Sunday, September 6, 2015

Do Lyme disease spirochetes produce a toxin?

According to the current view of Lyme disease pathogenesis, tissue damage is caused by the inflammatory response to the spirochetes.  Borrelia species do not produce toxins that injure the host directly.  A new study published in BMC Microbiology may force us to modify our view.

The study shows that some Borrelia strains carry a set of genes with the potential to generate a peptide resembling streptolysin S (SLS), a potent toxin produced by the pathogen Streptococcus pyogenes.  The enzymes that produce SLS in S. pyogenes are expressed from a cluster of genes surrounding sagA, a tiny gene encoding the SLS precursor.  The peptide produced from sagA is nontoxic; it has to undergo several alterations to its structure to become toxic.  A critical modification is carried out by the SagBCD protein complex, which converts the side chains of cysteine, serine, and threonine into ring structures.
Figure 2 from Molloy et al., 2011

Other genes surrounding sagA encode a peptidase that is thought to trim the leader peptide from the amino terminus of the SLS precursor and an ABC transporter that may be responsible for expelling SLS from the cytoplasm.

Figure 1A from Molloy et al., 2011

SLS targets neutrophils and possibly other immune cells during S. pyogenes infection.  SLS-like toxins are also produced by other Gram-positive pathogens, including Staphylococcus aureus, Listeria monocytogenes and Clostridium botulinum.

The investigators mined the genomes of other bacteria in search for genes encoding the machinery that generates SLS-like toxins.  They found SLS-like gene clusters in various Firmicutes and Actinobacteria, both Gram-positive groups of bacteria.

The researchers also found the gene cluster in the genomes of Borrelia afzelii strain PKo, Borrelia valaisiana strain VS116, and Borrelia spielmanii strain A14S.  B. afzelii is a major cause of Lyme disease in Europe and Asia.  B. valaisiana and B. spielmanii are responsible for occasional cases of Lyme disease.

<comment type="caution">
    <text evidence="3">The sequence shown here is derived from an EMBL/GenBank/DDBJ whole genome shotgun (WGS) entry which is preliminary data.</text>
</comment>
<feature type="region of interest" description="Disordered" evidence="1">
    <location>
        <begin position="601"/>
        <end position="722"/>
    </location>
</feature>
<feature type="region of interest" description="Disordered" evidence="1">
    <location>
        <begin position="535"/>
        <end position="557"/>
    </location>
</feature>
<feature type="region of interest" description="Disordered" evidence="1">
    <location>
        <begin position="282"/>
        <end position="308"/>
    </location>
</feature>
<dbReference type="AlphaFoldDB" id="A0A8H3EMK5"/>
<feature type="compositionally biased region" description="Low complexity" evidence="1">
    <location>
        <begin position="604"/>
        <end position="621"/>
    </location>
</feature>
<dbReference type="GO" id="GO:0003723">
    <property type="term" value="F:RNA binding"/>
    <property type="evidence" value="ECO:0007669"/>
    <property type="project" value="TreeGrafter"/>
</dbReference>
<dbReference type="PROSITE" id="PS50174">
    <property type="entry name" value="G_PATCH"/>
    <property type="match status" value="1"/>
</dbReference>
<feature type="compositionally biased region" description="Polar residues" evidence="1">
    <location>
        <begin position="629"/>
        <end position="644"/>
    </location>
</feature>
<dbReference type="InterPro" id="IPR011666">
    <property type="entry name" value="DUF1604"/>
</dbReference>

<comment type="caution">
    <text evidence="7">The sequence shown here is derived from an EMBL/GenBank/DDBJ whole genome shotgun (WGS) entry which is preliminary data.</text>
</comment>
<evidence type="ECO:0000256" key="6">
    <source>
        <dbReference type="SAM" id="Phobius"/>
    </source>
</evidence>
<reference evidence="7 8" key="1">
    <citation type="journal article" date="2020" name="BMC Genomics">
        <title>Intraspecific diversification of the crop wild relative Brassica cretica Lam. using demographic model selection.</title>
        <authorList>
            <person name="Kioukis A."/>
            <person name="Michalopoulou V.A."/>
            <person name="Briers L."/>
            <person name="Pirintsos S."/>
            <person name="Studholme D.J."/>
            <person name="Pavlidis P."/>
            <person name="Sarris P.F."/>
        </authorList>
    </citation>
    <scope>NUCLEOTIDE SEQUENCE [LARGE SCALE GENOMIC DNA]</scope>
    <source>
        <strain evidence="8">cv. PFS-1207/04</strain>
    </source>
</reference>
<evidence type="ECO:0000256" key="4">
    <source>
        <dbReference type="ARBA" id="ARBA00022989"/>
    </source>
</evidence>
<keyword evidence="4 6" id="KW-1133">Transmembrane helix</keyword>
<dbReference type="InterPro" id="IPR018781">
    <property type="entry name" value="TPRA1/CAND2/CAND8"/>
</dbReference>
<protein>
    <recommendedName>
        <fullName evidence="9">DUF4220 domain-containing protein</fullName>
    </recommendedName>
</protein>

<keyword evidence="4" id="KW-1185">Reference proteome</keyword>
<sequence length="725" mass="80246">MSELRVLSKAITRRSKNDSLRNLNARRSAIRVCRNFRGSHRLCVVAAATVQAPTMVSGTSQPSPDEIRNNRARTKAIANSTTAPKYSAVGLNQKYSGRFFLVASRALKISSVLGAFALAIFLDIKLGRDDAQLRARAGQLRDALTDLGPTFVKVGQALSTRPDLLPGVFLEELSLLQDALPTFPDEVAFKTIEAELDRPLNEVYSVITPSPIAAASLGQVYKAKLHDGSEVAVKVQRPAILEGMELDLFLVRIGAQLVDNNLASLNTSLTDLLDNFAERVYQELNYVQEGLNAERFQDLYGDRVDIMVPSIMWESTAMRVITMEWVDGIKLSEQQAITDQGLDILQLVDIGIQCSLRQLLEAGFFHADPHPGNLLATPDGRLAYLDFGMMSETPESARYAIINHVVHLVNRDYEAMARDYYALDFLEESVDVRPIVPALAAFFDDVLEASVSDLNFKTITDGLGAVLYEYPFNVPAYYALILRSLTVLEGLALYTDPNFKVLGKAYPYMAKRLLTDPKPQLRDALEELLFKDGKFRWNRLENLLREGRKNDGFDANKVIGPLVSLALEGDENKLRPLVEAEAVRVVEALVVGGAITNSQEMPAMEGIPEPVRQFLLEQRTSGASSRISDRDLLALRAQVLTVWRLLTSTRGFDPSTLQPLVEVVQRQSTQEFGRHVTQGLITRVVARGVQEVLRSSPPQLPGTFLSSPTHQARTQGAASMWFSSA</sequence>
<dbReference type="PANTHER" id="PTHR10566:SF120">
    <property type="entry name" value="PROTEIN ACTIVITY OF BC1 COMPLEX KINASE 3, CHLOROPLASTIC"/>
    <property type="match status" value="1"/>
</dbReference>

Figure 4 from Molloy et al., 2015.  Top: organization of SLS-like gene cluster in S. pyogenes and three Borrelia strains. Bottom: sequence of the SLS precursor (SagA) and the borrelial SLS-like precursors.

They also used PCR to screen the DNA of 140 patient and tick isolates of Lyme Borrelia for the genes encoding the SLS-like biosynthetic machinery.  Most of the isolates were obtained from Europe and the U.S., with a few coming from Asia.  Design of the PCR primers was based on the sequence of the B. valaisiana bvalB, bvalC, and bvalD genes, which encode homologs of the S. pyogenes sagB, sagC, and sagD gene products.  Most of the B. garinii, B. afzelii, B. valaisiana, B. spielmanii, and B. lusitaniae isolates that were examined tested positive.  On the other hand, none of the 22 isolates of B. burgdorferi or 13 isolates of B. bavariensis were PCR positive.  These results indicate that SLS-like sequences are widespread among Lyme disease spirochetes (though not in B. burgdorferi).

The next step was to show that the SLS-like borrelial gene actually encoded a peptide that damages mammalian cells.  A simple assay based on the ability of many toxins to rupture (hemolyze) red blood cell in vitro is available.  Hemolysis is measured easily by mixing the toxin with sheep red blood cells.  Hemoglobin released from the ruptured cells is quantified with a spectrophotometer.

They decided to test the SLS-like peptide encoded by B. valaisiana, BvalA, for hemolytic activity.  The researchers succeeded in expressing and purifying a recombinant form of BvalA.  Not surprisingly,  BvalA was not hemolytic because its amino acid side chains had to be converted into ring structures necessary for the peptide to injure red blood cells.  They wanted to mix BvalA with the BvalBCD protein complex so that the peptide would be modified, but they could not generate the protein complex.  Instead, they used the SagBCD complex from S. pyogenes to modify the BvalA peptide.  When they did this, they finally observed hemolytic activity.

Red blood cells are unlikely to be a major target of borrelial SLS-like peptides during infection.  So what is the real target?  More studies are needed to answer this question, but we should consider the possibility that the toxin has nothing to do with Lyme disease.  Instead, it may help the spirochete to survive during its residence within the tick vector.  A number of nonpathogenic bacteria carry gene clusters distantly related to the ones that produce SLS.  Several peptide toxins produced by these bacteria are known to kill competing microbes.  Like us humans, ticks have a microbiome inhabiting their gut.  Some Lyme spirochetes may need to secrete the toxin to ward off their microbial neighbors.


Molloy EM, Casjens SR, Cox CL, Maxson T, Ethridge NA, Margos G, Fingerle V, & Mitchell DA (2015). Identification of the minimal cytolytic unit for streptolysin S and an expansion of the toxin family. BMC Microbiology, 15 PMID: 26204951

Molloy EM, Cotter PD, Hill C, Mitchell DA, & Ross RP (2011). Streptolysin S-like virulence factors: the continuing sagA. Nature Reviews Microbiology, 9 (9), 670-81 PMID: 21822292